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Teradyne’s Robot Business Proves Co-Bot Market is Real and Inflecting

Teradyne’s Robot Business Proves Co-Bot Market is Real and Inflecting

Special thanks to Austin Bohlig for his work on this note. 

We believe we are seeing a paradigm shift in the manufacturing sector, where robots and humans are beginning to work together side-by-side. These robots that are working alongside people (not in caged environments) are known as collaborative robots (co-bots). Over the last few years the co-bot market has been one of the fastest growing robot industries. In mid-2015, Teradyne (TER) acquired the leading collaborative robot manufacturer in the world, Universal Robots (UR), for $285M. We view UR as one of the leaders in the space, and the best proxy for aggregate market trends. On Wednesday afternoon, Teradyne released Q2 results, which leave us incrementally more confident in the future of collaborative robots. Based on these results, we have a few key takeaways about the quickly emerging co-bot market:

Collaborative robots are built with multiple vision- and force-detecting sensors, which make it safer for these systems to collaborate alongside humans. Programming co-bots is also less sophisticated than traditional robots, reducing costs and improving flexibility.

Co-Bot Market Remains On Pace To Double in 2017

Teradyne reported the Universal Robot business generated $39M in sales, up 56% y/y, and 1H17 sales of $76M, up 81% over 1H16. Teradyne management expects  to achieve 50%+ growth in 2017 in their robot business. Before its acquisition, UR was one of only a few collaborative robot manufacturers in the world. Given the massive market opportunity, many of the legacy robot OEMs and startups alike have since entered the space. We believe the co-bot market is big enough for many players to succeed, and the need for specialization makes a monopoly outcome unlikely.

We believe the total co-bot market increased ~150% y/y to $260M in 2016. This equates to approximately 8,950 units, assuming $29K ASPs. While Universal Robots did not disclose unit shipments in the quarter, the company stated in their most recent 10K their install base exiting 2016 was ~12K. Based on other company reports and internal assumptions on ASPs, we believe the company shipped ~4,180 robots in 2016. Assuming a $24K ASP, we believe UR controls approximately 38% of the co-bot market exiting 2016. Although the market looks small today, we believe we have approached an inflection point and anticipate the aggregate co-bot market more than doubling in 2017 to $680M. By 2025 we believe the industry will ship over 434K co-bots per year and equate to a ~$9.2B market. This growth implies a 56.5% CAGR. Over that same timeframe we anticipate UR will sustain their leading market position, but also see a huge opportunity for startups and legacy robot providers to take advance of this fast growing market.

Co-Bots Are Expanding Out of Manufacturing and Now Making Our Omelets

Key drivers of co-bot demand include: human collaboration, lower costs and functional flexibility. The manufacturing industry has been the largest adopter of co-bots thus far, where co-bots are used for manufacturing techniques such as CNC machining, injection molding and other pick-and-place applications. However, we were intrigued by Teradynes’s comments that many new applications for co-bots are beginning to surface within the services industry. For example, management highlighted the use of co-bot arms in rehabilitation therapies such as muscle massaging. Some restaurants are even beginning to use UR robots to make omelets. These comments show the flexibility of co-bots, and when we consider the number of applications outside of manufacturing, we believe our $9.2B market opportunity in 2025 is likely underestimating the true potential of this market.

Co-Bot Adoption Continues To Be A Global Theme

From a geographic perspective, we believe the inflection in co-bot demand is a global theme; however, we do anticipate certain regions to adopt the technology faster than others. For example, over the next 10 years we believe China will be one of the fastest adopters, and UR specifically said their robot business doubled in this region in Q2. We believe rising labor costs, as well as government subsidies, will promote robot adoption in China. In addition, we see growth in United States driven by the demand for retrofitted automation processes to offset rising labor costs.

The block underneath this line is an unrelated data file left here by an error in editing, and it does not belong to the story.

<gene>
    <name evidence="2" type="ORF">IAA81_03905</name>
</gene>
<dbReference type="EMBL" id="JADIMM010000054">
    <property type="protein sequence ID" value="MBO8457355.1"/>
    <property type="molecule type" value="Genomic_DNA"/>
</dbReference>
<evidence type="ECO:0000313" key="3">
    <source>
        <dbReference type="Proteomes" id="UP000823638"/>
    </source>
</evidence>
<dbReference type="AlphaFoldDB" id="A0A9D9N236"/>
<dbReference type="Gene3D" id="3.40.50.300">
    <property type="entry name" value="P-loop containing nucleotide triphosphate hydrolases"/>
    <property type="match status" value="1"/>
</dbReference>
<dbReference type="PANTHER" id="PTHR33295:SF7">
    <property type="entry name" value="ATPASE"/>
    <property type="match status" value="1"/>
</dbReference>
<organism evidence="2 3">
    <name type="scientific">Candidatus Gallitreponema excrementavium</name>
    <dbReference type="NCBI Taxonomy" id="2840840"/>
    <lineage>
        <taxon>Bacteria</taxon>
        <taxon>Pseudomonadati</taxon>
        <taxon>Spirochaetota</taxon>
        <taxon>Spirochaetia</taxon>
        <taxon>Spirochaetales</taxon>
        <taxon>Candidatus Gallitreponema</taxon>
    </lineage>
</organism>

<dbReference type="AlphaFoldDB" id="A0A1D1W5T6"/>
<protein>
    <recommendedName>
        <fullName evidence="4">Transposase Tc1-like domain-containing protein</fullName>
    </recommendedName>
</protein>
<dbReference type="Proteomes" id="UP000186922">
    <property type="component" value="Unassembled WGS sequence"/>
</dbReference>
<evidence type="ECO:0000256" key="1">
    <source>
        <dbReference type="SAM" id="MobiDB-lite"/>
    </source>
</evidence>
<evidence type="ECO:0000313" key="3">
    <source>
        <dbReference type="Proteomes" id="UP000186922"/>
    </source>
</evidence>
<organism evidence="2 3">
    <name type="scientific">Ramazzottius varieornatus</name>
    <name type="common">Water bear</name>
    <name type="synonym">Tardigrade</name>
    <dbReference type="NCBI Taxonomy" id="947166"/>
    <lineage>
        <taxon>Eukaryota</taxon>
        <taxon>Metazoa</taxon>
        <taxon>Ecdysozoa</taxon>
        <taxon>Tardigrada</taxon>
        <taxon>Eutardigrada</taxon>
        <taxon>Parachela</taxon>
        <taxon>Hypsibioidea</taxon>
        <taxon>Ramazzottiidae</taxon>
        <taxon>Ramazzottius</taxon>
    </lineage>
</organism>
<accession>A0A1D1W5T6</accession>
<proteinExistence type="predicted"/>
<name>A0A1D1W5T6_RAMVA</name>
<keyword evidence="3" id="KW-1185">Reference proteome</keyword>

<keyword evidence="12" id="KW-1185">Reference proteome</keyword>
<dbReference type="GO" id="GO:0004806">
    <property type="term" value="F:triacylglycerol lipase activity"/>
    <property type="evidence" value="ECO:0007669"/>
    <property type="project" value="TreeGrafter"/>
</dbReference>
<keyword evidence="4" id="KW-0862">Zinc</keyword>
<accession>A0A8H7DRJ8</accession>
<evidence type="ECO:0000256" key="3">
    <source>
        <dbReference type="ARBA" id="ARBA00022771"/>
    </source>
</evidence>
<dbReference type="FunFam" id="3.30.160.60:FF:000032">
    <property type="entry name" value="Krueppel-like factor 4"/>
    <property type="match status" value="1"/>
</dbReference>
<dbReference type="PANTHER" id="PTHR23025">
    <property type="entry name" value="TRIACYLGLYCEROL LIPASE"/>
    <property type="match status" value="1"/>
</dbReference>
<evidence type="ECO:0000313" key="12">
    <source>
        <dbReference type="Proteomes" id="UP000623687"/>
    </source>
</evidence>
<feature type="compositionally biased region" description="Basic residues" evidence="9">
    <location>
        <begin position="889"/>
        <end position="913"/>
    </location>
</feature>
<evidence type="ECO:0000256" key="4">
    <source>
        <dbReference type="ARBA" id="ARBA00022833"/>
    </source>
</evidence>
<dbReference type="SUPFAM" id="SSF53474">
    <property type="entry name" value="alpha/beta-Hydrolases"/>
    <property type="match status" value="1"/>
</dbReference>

Bottom Line

We were encouraged with Teradyne’s Universal Robot results in Q2, which we believe validate the massive opportunity in the co-bot market. We believe we have hit an inflection point for co-bot demand. Traditional industries and new markets alike are finding meaningful value in collaborative robots, which could drive 50%+ annual growth through 2025 and create attractive investment opportunities.

Disclaimer: We actively write about the themes in which we invest: artificial intelligence, robotics, virtual reality, and augmented reality. From time to time, we will write about companies that are in our portfolio. Content on this site including opinions on specific themes in technology, market estimates, and estimates and commentary regarding publicly traded or private companies is not intended for use in making investment decisions. We hold no obligation to update any of our projections. We express no warranties about any estimates or opinions we make.

Robotics
3 min. read Show less
Tesla’s Breakout Will Take Longer But Will Be Bigger Than You Think

Tesla’s Breakout Will Take Longer But Will Be Bigger Than You Think

We are publishing our Tesla model with forecasts out to 2023. We’re believers that Tesla will play a central role in two upcoming paradigm shifts: 1) EV and autonomous transportation, and 2) renewable energy – driven by Tesla’s core competencies in AI and robotics. We believe patient shareholders will be rewarded and expect 2023 to be a breakout year for the company.

Where we’re different than other positive views. We think the Tesla story will take longer but will be bigger than most positive outlooks anticipate. Specifically, we expect it will take 2 years longer for Tesla to hit an inflection point, as defined by manufacturing 1 million cars per year, and at that time (2023) growth rates will accelerate. Our estimated growth in units delivered goes from 30.4% in 2021 to 62.7% in 2023. Ultimately, we believe Tesla will deliver nearly 1.6M cars in 2023. To put this in perspective, BMW sold 2.3M cars in 2016. We believe that this massive ramp is achievable; as more Model 3s and Model Ys enter the marketplace, more consumers will become aware of the benefits of a Tesla. In addition, the vehicles themselves will cost less, primarily due to better production methods.